Aperture is more of a Lightroom alternative than a Photoshop CS6 alternative, and if you’re a Mac user it might be just what you need. Aperture blends advanced features such as RAW processing, manual retouching, custom-printing elements, and tagging/organization tools with novice-friendly options such as facial recognition, geotagging, and one-click filters. Unlike Lightroom, Aperture does not offer built-in lens-distortion correction out of the box, but there are several Aperture plugins available on Apple’s site that offer that and many other features.
Earlier versions of Aperture were notoriously system-intensive, requiring a lot of processing power to run, but Aperture 3 is much improved. At $80 it’s hard to find much to complain about.
If you want automated, tailored-to-your-camera lens correction in your RAW-processing software, look no further than DxO Optics Pro.
This Lightroom alternative features an extensive database of camera/lens combinations, which you can activate as ‘modules’ to automate lens-correction, chromatic aberration, sharpening, vignetting, and noise-reduction fixes. The Standard edition’s database of lens/camera combinations is built to support everything from RAW-capable point-and-shoot cameras to consumer-level DSLRs, while the Elite edition is a better fit for those shooting with a full-frame DSLR or other professional-level kits. Optics Pro 8 takes some getting used to, but it’s an incredibly powerful tool and its lens corrections really do have to be seen to be believed. Be prepared to wait for new cameras and lens modules to be added, though DxO is getting better in this regard.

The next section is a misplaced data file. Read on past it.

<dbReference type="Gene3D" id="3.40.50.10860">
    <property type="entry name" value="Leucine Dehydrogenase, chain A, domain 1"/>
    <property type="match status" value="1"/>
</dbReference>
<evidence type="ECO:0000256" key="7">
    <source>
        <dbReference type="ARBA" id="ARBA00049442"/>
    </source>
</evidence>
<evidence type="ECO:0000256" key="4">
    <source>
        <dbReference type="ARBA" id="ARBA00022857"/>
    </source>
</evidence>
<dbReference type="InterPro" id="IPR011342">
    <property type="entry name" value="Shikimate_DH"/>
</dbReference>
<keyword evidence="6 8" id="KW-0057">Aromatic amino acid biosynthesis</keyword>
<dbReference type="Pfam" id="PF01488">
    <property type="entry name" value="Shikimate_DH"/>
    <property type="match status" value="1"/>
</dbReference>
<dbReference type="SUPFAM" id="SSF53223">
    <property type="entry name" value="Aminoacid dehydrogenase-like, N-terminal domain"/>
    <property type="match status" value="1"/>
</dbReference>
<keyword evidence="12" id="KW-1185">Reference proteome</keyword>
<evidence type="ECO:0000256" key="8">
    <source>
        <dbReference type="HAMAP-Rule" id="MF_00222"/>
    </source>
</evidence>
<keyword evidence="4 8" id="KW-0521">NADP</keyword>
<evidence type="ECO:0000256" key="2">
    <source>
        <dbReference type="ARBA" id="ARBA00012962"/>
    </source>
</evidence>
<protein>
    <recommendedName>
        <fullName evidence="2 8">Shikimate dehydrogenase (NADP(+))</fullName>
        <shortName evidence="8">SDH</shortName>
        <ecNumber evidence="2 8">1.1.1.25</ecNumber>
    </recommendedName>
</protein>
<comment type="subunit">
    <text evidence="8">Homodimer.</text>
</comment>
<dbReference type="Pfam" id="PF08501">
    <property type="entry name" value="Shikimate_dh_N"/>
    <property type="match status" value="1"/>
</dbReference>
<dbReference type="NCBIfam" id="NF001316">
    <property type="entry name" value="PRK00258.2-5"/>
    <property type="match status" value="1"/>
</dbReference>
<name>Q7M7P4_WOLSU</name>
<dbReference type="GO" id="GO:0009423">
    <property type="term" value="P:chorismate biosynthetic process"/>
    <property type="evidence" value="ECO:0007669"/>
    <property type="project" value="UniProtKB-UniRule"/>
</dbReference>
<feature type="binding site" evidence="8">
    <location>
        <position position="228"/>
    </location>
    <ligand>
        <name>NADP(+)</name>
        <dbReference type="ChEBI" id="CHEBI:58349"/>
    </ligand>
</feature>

There are plenty of reasons for enthusiast photographers to consider this RAW-processing package, too though, including excellent organization tools, speedy performance, and a unique focus-peaking preview that helps you identify the sharpest shots in your batch of photos. Like Lightroom and DxO Optics Pro, it also offers an extensive selection of noise-reduction, lens-correction, color-correction, and custom-printing tools. If its relatively high cost gives you pause, you can always download a free trial version and see how you get on.